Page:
Tuesday, November 17, 2009

The Misadventures of Jane


Outside of the UK, unless you're an Anglophile (like me) I'd be willing to bet that you've never heard of JANE. If you're an American comics buff of a certain age, I'd also be willing to bet that you first heard of JANE in THE PENGUIN BOOK OF COMICS (which, although it came out around the time of Batmania, had zero to do with Batman's waddling nemesis). In that volume we get one page that shpws her first strip from the early thirties, her final strip from the late fifties and, amazingly enough, an ACTUAL strip-strip from the WWII years! That's right. Unheard of in US newspapers, Jane actually appeared rather explicitly naked from time to time!

This did not go unnoticed by England's young tommies. In fact artist Norman Pett's strip (and its real-life model, the wonderfully monickered Chrystabel Leighton-Porter) became symbols of what the boys were fighting for and adorned tanks, planes and other armory. No less than Winston Churchill called Jane "a national treasure." There were movies and attempted revivals but JANE's success seems forever tied to the War years.

Britain's Titan Books recently came out with a nice history/collection of JANE for those of us who have been curious about her all these years. Why it's even being made available on this side of the Atlantic I'm not sure but Amazon has it at a nice price so I picked it up last week.

Is it good? Um...sadly, no. It's certainly interesting and the historical parts and color sections of the book are the best parts. The plots are fairly dull. Jane is a N.A.A.F.I. girl (From Wikipedia: The Navy, Army and Air Force Institutes (NAAFI) (pronounced /ˈnæfiː/) is an organisation created by the British government in 1921 to run recreational establishments needed by the British Armed Forces, and to sell goods to servicemen and their families. It runs clubs, bars, shops, supermarkets, launderettes, restaurants, cafés and other facilities on most British military bases and also canteens on board Royal Navy ships.) and as such is constantly around soldiers where she keeps getting into situations where she ends up topless, backless or in her scanties and either the reader or sometimes the other characters get to voyeuristically intrude on those moments. There are soap opera elements, some undercover intrigue and foreign relations, a funny dachshund, stock characters and way too much coincidence to take any of it seriously, especially when read in bulk in a collection such as this. The art, although salvaged from the best available sources seems muddy at times and Jane's nakedness is portrayed in complete and total innocence with never a hint of any sexuality whatsoever on her part.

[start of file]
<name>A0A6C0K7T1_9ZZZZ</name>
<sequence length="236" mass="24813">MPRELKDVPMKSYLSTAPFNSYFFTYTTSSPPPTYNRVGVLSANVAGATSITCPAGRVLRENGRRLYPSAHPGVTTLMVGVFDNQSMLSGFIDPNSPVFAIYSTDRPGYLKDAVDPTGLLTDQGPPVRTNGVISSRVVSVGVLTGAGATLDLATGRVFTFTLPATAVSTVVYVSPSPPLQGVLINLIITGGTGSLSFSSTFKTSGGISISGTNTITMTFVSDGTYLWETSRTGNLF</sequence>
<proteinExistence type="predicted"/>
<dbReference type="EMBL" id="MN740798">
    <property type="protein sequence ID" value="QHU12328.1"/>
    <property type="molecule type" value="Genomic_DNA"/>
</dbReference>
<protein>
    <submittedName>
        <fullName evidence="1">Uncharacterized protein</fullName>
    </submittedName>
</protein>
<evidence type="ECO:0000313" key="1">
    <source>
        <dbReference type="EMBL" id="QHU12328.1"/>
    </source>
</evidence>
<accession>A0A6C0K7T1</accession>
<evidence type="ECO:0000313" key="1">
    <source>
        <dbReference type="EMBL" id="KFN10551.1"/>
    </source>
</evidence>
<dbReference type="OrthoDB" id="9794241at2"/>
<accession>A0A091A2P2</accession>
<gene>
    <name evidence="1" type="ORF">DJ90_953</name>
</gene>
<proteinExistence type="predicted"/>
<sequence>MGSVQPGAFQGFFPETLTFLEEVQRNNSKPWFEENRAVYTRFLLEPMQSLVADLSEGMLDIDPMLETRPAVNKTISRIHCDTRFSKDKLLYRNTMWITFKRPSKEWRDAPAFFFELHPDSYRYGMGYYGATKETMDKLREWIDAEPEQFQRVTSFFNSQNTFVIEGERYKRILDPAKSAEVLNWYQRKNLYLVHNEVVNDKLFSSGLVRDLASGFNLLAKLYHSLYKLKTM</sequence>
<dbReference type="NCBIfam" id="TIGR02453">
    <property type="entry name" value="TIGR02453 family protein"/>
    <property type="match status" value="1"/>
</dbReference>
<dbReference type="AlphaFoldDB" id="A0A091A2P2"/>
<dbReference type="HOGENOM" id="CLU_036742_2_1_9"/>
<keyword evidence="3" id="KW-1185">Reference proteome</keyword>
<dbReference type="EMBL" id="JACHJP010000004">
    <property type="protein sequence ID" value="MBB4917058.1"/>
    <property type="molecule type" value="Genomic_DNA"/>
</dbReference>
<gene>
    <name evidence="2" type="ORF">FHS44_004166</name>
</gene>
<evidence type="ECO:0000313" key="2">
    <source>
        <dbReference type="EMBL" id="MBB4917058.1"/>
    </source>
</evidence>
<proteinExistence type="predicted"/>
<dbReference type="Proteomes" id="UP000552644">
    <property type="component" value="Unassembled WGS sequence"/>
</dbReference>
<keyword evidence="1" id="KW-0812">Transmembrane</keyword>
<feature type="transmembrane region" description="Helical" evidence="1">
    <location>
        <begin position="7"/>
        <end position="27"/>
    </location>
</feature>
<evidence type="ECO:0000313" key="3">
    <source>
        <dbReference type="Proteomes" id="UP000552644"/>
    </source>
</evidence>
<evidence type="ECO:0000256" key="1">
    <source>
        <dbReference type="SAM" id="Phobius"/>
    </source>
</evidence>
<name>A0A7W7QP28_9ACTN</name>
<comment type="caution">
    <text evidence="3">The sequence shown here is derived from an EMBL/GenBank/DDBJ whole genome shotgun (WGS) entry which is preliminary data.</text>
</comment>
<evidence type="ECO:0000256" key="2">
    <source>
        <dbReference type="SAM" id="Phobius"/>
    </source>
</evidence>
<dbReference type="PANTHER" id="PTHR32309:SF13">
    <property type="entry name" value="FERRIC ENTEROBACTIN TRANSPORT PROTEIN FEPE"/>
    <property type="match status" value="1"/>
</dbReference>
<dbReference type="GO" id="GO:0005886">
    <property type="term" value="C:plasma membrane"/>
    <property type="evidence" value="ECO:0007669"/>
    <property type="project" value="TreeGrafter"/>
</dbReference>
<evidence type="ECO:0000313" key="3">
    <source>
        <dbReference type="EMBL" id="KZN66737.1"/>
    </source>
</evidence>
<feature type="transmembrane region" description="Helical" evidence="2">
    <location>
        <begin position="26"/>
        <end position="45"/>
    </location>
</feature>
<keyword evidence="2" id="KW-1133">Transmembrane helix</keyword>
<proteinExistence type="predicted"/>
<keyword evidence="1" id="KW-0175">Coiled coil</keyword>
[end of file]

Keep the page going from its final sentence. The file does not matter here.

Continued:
The strips reprinted here are wisely from the most popular period because the earlier ones would have been of little interest and in the post-war years the whole thing was apparently given over to the romantic subplots that dominated syndicated serial strips of the time even in the US.

Conclusion: As someone whose curiosity about JANE had been stirred so many, many years ago now, I'm glad that this book was published and that I can now place the character and the strip into its deserved proper historical perspective in my head. If you're looking for a good read (or naked girls for that matter) look elsewhere.

2 comments:

Scott Phillips said...

my God, Steve, that was one of the best things about the "Penguin Book of Comics." Wish I still had my copy.

RAB said...

I learned about Jane thanks to a U.S. airing of the BBC television version starring Glynis Barber and produced in an arch attempt to simulate a "comic strip" format. The only sample of it online not yet removed for terms of use violation is this snippet, taped off the tv screen with a video camera -- making the clip one further step removed from its original form:

http://www.youtube.com/watch?v=wUfOEw26wgQ

Sadly, the clip doesn't include the theme song by Neil Innes.